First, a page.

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CAREER: Ecosystem Processes in the Age of Antibiotics


In 1928, Alexander Fleming identified the antibiotic properties of penicillin. Since this discovery antibiotics have been a boon for human health as well as for agricultural livestock production. In fact, the latter utilizes 80% of the antibiotics produced in the United States, a staggering 33 million pounds a year. Most of these antibiotics and antibiotic derivatives ultimately enter the environment, leading to the assertion that no environment on earth is free from the influence of agricultural antibiotics. Despite this, little research has examined the environmental influence agricultural antibiotics are likely to have, for example, on soil microbial communities and the ecosystem processes they mediate. This research will determine the effect antibiotics have on soil food webs and ecosystem processes both now and in an uncertain future. While examining the environmental implications of antibiotics, this project will include training at the graduate student and postdoctoral levels, and develop an authentic, expeditionary style curriculum that can be integrated across multiple middle schools which enables students to actively participate in research. <br/><br/>Using a combined set of survey, field, and lab experiments this research will determine: 1) biogeographic patterns of the soil resistome (i.e. the collection and diversity of antibiotic resistance genes); 2) the implications of antibiotics for soil food webs and ecosystem processes; and 3) the interaction between antibiotic inputs and temperature changes. Soil microbial communities are central to the healthy functioning of terrestrial ecosystems. However, these communities are likely to be markedly affected by antibiotic inputs derived from exogenous sources. For instance, antibiotic inputs may alter microbial efficiency leading to lower ecosystem carbon and nutrient retention, affect soil food web structure and community interactions, and potentially influence the response of soil microbial communities to global environmental change. This research is designed to investigate the potentially important, but under-studied, role antibiotic inputs have on terrestrial ecosystems. Additionally, this research seeks to better understand the susceptibility of particular soil communities and ecosystem function to antibiotic perturbation. The results gained from this research will lead to a more complete understanding of the potential impact antibiotic inputs have on soil community structure and function, and the implication of these inputs in the future. In addition to training a graduate student and postdoctoral researcher, the educational component of this project will expose middle school students -- a student population that is at a critical juncture in deciding their lifetime career objectives, but often not actively engaged in science -- to multiple curricular modules that aim to increase their knowledge of soil, microbial, and ecosystem ecology. These young students will also be active participants in the project by collecting data and conducting research directly related to the scientific objectives of this project. Overall this project will elucidate the environmental implications of antibiotics while also providing a foundation in scientific discovery for middle school students.<br/><br/>This award reflects NSF's statutory mission and has been deemed worthy of support through evaluation using the Foundation's intellectual merit and broader impacts review criteria.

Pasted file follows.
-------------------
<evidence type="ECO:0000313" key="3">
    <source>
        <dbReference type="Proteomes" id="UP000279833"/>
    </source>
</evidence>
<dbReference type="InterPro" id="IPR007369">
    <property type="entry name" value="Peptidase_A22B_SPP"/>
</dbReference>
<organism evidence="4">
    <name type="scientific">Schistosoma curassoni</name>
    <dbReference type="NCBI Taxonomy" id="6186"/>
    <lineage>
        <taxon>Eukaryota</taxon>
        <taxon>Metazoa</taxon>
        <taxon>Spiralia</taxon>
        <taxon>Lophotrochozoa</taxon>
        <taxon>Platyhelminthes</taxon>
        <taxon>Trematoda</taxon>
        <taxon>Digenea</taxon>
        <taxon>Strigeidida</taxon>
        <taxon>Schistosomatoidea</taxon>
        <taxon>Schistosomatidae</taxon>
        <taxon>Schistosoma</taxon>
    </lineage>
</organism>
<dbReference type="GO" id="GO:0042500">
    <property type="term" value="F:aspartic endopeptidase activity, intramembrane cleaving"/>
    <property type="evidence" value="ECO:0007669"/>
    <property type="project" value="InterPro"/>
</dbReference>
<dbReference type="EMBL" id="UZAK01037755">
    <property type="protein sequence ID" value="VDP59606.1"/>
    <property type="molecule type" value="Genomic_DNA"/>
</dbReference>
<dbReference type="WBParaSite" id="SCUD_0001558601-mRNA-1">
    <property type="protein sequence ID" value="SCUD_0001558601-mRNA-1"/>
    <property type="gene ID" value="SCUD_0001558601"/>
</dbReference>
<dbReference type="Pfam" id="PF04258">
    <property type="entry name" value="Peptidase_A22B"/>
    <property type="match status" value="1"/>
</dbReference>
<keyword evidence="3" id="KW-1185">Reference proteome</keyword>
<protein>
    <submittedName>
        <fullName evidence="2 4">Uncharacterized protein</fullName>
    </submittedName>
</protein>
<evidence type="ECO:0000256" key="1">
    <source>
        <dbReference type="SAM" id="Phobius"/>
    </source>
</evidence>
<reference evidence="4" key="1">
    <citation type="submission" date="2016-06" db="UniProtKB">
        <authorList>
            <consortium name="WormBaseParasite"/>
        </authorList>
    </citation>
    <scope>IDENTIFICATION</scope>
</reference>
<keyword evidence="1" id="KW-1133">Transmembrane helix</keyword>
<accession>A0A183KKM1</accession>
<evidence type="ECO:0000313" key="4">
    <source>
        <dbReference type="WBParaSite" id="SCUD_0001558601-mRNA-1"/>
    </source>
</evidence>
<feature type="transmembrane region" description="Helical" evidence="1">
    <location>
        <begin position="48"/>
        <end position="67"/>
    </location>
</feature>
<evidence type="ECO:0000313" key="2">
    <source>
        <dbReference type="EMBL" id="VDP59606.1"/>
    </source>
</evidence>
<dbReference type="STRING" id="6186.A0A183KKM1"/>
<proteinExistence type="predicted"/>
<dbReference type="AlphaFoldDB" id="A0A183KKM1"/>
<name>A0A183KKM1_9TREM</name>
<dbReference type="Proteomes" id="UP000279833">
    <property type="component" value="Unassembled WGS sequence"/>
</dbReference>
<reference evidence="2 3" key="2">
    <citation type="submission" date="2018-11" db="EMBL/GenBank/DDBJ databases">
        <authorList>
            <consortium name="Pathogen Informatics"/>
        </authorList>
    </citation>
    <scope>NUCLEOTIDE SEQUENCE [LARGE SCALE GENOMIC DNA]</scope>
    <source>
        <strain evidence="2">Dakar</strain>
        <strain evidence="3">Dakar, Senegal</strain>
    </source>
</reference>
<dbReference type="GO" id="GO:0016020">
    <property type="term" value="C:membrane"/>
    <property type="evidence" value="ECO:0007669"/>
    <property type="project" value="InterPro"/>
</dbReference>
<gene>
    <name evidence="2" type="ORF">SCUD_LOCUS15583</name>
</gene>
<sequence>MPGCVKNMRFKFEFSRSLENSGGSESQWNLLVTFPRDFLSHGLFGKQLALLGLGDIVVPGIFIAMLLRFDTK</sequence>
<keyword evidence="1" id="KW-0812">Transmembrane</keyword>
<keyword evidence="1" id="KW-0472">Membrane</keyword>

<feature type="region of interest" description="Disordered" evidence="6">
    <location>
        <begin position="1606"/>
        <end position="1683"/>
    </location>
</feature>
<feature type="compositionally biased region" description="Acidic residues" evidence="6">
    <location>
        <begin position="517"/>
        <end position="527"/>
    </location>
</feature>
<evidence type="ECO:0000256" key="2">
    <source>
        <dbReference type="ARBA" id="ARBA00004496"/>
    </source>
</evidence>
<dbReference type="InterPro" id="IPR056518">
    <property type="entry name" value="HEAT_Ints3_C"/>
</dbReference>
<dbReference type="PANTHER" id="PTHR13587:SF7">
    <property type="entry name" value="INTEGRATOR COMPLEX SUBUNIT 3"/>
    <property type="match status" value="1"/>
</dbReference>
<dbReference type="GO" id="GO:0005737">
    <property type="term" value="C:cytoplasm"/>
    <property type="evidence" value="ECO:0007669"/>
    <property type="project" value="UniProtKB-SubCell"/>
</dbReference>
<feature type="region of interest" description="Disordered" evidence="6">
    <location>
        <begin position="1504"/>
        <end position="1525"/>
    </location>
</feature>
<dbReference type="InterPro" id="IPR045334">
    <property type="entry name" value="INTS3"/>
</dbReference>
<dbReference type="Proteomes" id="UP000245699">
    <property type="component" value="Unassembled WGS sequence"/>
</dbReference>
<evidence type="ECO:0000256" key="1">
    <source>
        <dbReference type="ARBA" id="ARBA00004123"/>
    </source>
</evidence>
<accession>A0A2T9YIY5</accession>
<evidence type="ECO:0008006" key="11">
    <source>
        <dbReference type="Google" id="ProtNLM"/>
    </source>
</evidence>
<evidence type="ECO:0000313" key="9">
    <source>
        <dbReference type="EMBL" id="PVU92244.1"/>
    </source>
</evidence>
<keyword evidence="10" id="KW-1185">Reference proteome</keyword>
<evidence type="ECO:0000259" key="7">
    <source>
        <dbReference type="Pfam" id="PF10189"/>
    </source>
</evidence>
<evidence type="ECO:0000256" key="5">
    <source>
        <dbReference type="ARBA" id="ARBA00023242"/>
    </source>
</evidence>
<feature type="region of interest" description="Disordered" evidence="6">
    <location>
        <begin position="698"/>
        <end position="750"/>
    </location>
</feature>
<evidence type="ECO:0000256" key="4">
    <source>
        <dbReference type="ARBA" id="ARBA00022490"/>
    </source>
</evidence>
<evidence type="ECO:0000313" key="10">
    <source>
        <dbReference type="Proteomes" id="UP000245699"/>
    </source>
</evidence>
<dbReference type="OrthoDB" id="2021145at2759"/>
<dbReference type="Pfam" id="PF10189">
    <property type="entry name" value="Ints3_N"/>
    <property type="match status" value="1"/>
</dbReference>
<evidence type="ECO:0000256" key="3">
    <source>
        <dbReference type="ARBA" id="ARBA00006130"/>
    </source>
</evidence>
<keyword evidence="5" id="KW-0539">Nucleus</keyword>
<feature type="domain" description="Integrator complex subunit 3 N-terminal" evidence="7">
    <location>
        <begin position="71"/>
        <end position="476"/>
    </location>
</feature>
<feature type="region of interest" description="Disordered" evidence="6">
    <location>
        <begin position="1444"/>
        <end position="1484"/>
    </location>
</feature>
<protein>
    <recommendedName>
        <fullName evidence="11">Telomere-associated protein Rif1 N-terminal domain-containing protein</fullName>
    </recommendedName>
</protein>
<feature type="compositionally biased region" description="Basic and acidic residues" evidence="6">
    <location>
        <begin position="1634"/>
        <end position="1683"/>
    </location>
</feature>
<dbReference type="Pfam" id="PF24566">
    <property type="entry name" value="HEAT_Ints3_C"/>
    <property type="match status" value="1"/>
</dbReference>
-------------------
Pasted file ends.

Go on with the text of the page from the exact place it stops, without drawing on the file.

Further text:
Michael Strickland
University of Idaho
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